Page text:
SABMiller records growth in its African markets

London-based brewer, SABMiller, has recorded an increase in its African sales volumes during a year in which economic growth slowed as a result of the global economic recession, and which also resulted in weaker currencies, increased cost of debt and higher inflation.

The company today reported its preliminary (unaudited) results for the twelve months to 31 March 2010.

SABMiller’s statement contained the following highlights:

Africa overview

In Africa, our beer markets were broadly resilient, with the majority continuing to grow through the year albeit at a slower rate than in recent years.

The launch of SABMiller's Nile Gold, a premium malt lager, in Uganda was well received.

The launch of SABMiller's Nile Gold, a premium malt lager, in Uganda was well received.

Lager volumes grew 6% with Mozambique, Zambia and Uganda delivering strong growth supported by improved geographical coverage following new brewery investments, excise reductions and capacity expansion respectively.

Botswana‘s lager volumes were severely impacted by the social levy on alcohol introduced in November 2008, while volumes in Tanzania fell in line with a market affected by unseasonable weather earlier in the year.

Soft drinks volumes grew 4% organically for the year. We continued to grow our beverage platforms with the acquisition of water businesses in Ethiopia and Uganda and of a maheu business, a non-alcoholic traditional beverage, in Zambia.

During the year, we invested in new breweries in Angola, Mozambique, Southern Sudan and Tanzania and upgraded capacity in Uganda and Zambia.

South Africa

In South Africa, lager volumes were 1% below the prior year in a market that grew marginally. The market was buoyed by the inclusion of two Easter buy-in periods within the financial year although consumer spending remained generally subdued. Our lager sales benefited from refreshed positioning and communication for our core brands, together with increased investment in sales capability and customer service.

Soft drinks volumes declined 1% during the year due to the weak economic environment and unfavourable weather conditions during the peak summer trading period.


In Tanzania lager volumes declined 4%, in line with the industry, as a result of softer consumer spending and adverse weather conditions earlier in the year.

Marketing spend on all brands was increased with a focus on brand innovation.

Ndovu Special Malt and Castle Lite were both launched in the premium segment in a new 375ml green bottle and volume performance was above initial expectations. Safari Lager, Redd’s and Castle Milk Stout all benefited from packaging renovations. Our new brewery in Mbeya was successfully commissioned during the second half of the year allowing us to reduce distribution costs in the southwest region.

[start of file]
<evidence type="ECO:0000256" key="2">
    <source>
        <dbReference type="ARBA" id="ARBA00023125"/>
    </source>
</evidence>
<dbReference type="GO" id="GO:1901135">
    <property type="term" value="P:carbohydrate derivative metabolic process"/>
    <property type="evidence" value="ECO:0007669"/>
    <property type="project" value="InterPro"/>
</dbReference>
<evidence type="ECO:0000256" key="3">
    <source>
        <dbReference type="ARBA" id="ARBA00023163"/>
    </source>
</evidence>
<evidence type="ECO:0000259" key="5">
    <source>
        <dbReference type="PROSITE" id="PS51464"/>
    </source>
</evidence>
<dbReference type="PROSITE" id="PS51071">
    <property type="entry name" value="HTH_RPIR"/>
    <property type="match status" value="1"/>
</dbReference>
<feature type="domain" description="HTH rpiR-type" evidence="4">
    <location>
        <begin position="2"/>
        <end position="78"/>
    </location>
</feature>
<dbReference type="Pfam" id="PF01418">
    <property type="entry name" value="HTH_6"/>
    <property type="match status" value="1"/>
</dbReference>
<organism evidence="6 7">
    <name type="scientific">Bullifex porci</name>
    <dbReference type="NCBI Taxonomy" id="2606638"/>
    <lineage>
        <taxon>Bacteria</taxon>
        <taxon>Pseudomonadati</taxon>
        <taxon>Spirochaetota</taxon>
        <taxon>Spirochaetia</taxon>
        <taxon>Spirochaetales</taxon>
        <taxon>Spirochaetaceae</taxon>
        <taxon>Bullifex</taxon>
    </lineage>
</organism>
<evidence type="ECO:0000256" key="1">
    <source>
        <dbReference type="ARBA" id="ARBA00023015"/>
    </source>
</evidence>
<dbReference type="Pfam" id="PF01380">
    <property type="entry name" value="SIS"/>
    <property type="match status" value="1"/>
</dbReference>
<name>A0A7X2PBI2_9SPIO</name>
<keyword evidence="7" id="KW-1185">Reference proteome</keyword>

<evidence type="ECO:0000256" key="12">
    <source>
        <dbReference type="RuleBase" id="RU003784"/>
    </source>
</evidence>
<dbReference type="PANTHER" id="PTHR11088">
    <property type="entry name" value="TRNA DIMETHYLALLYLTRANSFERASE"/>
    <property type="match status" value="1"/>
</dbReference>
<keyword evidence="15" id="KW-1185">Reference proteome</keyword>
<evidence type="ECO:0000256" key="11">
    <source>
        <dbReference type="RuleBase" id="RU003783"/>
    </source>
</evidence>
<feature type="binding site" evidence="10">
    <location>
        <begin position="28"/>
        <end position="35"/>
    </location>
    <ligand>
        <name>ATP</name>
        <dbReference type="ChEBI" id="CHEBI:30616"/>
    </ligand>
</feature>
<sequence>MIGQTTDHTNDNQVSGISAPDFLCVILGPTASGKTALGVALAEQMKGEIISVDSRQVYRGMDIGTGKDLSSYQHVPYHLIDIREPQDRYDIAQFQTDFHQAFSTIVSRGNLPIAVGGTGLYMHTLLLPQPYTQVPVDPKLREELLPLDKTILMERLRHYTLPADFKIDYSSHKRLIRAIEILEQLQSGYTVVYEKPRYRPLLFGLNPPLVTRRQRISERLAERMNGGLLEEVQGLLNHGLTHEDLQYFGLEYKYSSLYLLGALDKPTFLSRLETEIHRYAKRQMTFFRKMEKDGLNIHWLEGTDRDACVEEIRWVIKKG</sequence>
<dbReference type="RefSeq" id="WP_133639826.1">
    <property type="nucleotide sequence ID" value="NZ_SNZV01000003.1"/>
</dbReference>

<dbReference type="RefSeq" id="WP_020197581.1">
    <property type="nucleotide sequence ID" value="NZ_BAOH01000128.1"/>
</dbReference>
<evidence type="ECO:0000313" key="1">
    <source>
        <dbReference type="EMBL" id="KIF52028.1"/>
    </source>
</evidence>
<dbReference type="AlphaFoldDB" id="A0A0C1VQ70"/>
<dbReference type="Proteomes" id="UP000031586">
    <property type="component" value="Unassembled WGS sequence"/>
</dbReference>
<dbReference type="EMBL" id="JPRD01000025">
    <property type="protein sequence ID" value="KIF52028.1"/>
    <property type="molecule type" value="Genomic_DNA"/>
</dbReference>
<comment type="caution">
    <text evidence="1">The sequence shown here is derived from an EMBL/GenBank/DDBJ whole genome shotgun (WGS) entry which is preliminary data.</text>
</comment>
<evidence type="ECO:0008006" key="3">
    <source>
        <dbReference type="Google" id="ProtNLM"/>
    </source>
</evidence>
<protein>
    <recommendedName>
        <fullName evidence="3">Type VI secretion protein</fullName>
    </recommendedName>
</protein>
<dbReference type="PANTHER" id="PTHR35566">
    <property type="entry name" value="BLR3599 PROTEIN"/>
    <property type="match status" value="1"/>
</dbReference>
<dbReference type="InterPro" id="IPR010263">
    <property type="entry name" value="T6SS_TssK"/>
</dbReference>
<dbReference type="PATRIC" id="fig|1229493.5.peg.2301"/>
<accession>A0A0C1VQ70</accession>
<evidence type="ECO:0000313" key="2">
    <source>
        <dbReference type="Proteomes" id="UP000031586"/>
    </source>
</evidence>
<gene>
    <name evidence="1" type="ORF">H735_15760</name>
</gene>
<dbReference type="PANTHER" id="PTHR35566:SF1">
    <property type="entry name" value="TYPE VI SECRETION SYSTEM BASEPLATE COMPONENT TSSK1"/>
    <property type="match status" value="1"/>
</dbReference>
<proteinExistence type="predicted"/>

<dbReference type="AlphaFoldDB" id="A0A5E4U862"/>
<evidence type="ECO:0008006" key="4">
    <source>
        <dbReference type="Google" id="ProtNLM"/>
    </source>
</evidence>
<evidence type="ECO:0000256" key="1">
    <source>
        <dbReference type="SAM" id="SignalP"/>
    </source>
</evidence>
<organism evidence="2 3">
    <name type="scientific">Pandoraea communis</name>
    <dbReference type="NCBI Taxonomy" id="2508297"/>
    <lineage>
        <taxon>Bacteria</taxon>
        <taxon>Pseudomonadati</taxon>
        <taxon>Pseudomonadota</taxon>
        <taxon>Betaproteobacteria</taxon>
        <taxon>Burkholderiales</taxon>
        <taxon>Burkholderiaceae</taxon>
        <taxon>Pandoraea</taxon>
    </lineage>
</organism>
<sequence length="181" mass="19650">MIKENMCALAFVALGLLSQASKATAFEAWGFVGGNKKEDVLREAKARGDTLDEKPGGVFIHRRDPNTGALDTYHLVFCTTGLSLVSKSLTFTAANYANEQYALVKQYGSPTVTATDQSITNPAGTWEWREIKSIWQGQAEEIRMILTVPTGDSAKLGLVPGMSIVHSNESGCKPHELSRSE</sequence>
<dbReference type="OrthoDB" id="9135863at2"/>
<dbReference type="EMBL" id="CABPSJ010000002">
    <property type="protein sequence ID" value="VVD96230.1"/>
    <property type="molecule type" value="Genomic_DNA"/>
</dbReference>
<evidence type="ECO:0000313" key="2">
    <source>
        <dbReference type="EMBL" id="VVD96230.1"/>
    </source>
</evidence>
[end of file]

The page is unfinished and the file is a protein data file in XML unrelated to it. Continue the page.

Our arrangement with East African Breweries Limited (EABL) to brew and distribute their products in Tanzania was terminated in the final quarter of the year.


Mozambique returned to strong growth with lager volumes up 11%. This reflects improved economic conditions and good growth in the north, aided by the commissioning of our new brewery in Nampula.

Both Laurentina Premium and Laurentina Preta, a dark lager, grew strongly. The draught category performed well in the on-premise channel.


Uganda delivered strong lager growth of 24% assisted by newly upgraded capacity and improved market execution. The launch of the new long neck bottle invigorated the market and differentiated the Nile Special and Club brands. In addition, the launch of Nile Gold, a premium malt lager, was well received.

In the final quarter, we completed the acquisition of the Rwenzori water business, the market leader in bottled water in Uganda.


Zambia lager volumes benefited from the reduction in excise at the beginning of the financial year, driving growth of 17%. A further excise reduction was announced in March 2010.

The beer portfolio was expanded with the launch of the local premium brand Mosi Gold in December 2009. Soft drinks volumes grew 1% on an organic basis. The maheu business (a non-alcoholic traditional beverage), acquired in September 2009, performed well, growing our non-alcoholic brand portfolio and driving soft drinks volumes up 28% on a reported basis.


In Angola, in a very challenging year, soft drinks volumes ended 5% below the prior year, while lager volumes grew 5%. After years of strong economic growth, Angola experienced negative GDP growth following a significant drop in oil revenue. During the year, the kwanza was de-linked from the US dollar resulting in a 15% depreciation and the imposition of severe currency restrictions. These
factors negatively impacted consumer spending.

Capacity constraints, exacerbated by difficult logistics, hampered production whilst the cost of imported raw materials was adversely affected by the currency depreciation.

A new two million hectolitre soft drinks plant was commissioned in January 2010 and the new brewery in Luanda was commissioned in April 2010.


In Botswana, the sale of alcoholic products continued to be adversely affected by difficult economic conditions, the social levy introduced in November 2008 and restricted trading and drinking hours. Our lager volumes ended the year 35% below the prior year.